His muscles felt no fatigue in the imaginary world but his soul did. Imagination played along, making Kan’s imaginary self stumble and gasp for air. He wished for help as desperately now as he had wished for a sword not long ago.
“I wish someone would distract it…” the single, all-consuming thought throbbed in his mind…
“Hey, monster! Come and get me!” somebody cried in a shaky, terrified voice. A humble man who had never raised his voice on anyone before could have sounded like that.
The dragon noticed him, though, and turned its head to the stranger. Kangassk’s first impulse was to turn to him as well; the voice sounded so familiar! He was glad he resisted for it was the distraction he had been praying for. For a brief, precious moment, the way to the dragon’s throat was open. Kan plunged his sword into it and rolled away, barely escaping the snap of the mighty jaws.
In its agony, the dragon became even more dangerous. Unlike its grounded brethren with broken limbs and sand-filled eyes, it could still see and move.
Never before Kangassk had been running so fast. He rolled down the dunes, zig-zagged among the columns of salt, and grasped at every opportunity to win himself some time. The dragon followed him, splashing fountains of blood and crushing every obstacle along the way.
When all seemed lost, the stranger came to Kan’s aid once again. This time Kan saw him: a white figure between the crushed salt columns. The man was shouting at the top of his lungs and stood there, unmoving, his hands spread in a welcoming gesture.
The dragon lunged for him, talons grasping, teeth snapping, and… went right through the ghostly figure without even touching it. Unbalanced, the monster fell and this time didn’t get up.
Kangassk fell too, head-first into the salt. He jumped back on his feet right away, though, and carefully approached the fallen dragon with his sword ready.
“This is not necessary,” he heard the voice again.
This time, he turned around to face his saviour. A slender old man stood before Kan. He had silver hair and kind brown eyes glistening with tears. The Apprentice recognized him right away.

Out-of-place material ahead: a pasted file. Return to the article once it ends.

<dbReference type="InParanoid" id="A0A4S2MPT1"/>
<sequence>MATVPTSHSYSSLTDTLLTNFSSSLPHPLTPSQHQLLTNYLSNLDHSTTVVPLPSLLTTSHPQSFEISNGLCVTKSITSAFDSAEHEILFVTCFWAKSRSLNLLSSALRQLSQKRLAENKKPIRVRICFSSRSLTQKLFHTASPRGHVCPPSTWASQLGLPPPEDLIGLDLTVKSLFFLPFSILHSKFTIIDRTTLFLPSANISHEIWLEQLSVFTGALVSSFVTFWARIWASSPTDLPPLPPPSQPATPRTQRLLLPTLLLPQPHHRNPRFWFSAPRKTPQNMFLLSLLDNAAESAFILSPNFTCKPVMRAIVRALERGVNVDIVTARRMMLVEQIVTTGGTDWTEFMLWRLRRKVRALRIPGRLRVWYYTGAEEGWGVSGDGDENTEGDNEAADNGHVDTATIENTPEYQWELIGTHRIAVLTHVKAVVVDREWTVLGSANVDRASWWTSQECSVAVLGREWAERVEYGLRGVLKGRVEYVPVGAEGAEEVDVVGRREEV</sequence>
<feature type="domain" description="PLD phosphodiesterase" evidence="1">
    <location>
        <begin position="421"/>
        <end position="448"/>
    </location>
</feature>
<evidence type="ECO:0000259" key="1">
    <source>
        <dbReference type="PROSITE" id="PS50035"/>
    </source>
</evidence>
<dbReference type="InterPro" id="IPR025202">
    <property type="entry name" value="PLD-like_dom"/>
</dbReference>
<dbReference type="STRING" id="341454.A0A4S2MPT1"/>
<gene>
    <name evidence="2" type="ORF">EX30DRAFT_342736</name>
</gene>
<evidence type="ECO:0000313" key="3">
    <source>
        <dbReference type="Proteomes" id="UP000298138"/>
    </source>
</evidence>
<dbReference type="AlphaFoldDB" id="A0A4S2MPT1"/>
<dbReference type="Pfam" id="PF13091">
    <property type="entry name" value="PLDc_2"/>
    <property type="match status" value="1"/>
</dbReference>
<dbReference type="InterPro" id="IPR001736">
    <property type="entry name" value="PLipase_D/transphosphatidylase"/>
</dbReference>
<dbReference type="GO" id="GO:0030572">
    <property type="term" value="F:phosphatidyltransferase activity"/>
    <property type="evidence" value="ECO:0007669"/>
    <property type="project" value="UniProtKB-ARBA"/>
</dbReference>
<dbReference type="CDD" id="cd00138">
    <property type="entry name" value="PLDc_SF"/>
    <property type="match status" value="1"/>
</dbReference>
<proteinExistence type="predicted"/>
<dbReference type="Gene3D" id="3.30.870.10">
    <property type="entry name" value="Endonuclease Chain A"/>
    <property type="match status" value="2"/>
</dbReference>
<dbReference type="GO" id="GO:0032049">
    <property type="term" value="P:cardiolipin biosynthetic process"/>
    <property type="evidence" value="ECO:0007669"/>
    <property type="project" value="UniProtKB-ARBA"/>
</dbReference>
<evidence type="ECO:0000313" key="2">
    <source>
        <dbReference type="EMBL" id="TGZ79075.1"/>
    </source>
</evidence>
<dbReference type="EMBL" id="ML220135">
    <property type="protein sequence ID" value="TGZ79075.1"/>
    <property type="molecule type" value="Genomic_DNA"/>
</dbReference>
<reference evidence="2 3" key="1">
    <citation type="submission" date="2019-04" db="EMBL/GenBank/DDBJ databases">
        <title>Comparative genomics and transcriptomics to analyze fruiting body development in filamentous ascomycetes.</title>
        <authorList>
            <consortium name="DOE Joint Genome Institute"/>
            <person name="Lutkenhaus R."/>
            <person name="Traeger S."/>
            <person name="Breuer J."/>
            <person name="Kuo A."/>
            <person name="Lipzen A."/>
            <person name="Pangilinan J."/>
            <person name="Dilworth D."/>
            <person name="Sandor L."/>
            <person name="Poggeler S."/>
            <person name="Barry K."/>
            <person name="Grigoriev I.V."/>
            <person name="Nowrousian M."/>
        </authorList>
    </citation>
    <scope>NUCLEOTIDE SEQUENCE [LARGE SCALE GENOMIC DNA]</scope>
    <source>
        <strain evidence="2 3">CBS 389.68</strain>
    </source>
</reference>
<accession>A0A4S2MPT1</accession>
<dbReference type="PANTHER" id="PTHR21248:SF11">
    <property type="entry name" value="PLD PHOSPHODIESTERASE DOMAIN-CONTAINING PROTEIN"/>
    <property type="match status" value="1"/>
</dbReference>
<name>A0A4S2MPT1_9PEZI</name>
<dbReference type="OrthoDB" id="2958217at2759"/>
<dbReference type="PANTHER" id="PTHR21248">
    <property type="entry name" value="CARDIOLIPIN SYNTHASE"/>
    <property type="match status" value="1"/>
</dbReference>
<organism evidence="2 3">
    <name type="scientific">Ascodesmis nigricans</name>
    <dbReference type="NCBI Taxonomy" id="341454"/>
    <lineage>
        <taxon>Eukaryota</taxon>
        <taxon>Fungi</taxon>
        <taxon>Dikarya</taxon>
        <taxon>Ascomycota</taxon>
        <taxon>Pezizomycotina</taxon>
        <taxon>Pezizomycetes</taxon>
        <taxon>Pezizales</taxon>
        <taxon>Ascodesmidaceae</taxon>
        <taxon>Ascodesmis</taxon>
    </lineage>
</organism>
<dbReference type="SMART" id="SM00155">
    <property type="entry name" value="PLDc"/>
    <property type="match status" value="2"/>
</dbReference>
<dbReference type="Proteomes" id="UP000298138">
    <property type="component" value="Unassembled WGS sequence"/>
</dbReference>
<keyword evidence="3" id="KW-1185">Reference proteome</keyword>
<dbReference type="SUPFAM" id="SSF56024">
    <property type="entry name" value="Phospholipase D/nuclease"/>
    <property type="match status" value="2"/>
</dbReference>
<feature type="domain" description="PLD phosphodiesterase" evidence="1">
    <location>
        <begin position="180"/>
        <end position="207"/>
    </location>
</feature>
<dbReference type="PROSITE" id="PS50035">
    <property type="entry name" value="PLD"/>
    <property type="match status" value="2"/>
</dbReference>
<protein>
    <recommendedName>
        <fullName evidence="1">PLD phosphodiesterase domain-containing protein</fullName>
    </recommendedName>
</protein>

“Malconemershghan…” he whispered.
“Just his ghost, my boy,” the man corrected him.
He approached Kangassk and put both hands on his shoulders. For a short time, the ghostly figure became real again. Malconemershghan Saidonatgarlyn was about the same height as Kangassk. He smiled exactly the same way as the portrait in that book: kindly and dreamily.
He disappeared the moment Kan blinked and no amount of calling, shouting, and wishing could bring him back. Devastated, Kangassk fell to his knees and dropped his bloody sword into the salt.
The desert was not going to disappear and let him go. If anything, it seemed more real than ever now.
“Where to now?” thought Kangassk. “Which way is the exit?”
He grabbed his cold obsidian but the soothstone, usually so responsive to the touch, seemed dead now. The dragon was dead as well. And with the ghost of the former Apprentice gone, there was not a single soul in this world.
Not knowing what else to do, Kangassk chose a direction at random and started walking. He walked for a long time under the scorching sun, without water and food, dead tired and terrified. In the end, he could only crawl, dragging his sword behind him. In the last moment before giving up and collapsing he saw that the merciless desert was still there and felt that he had, after all, lost.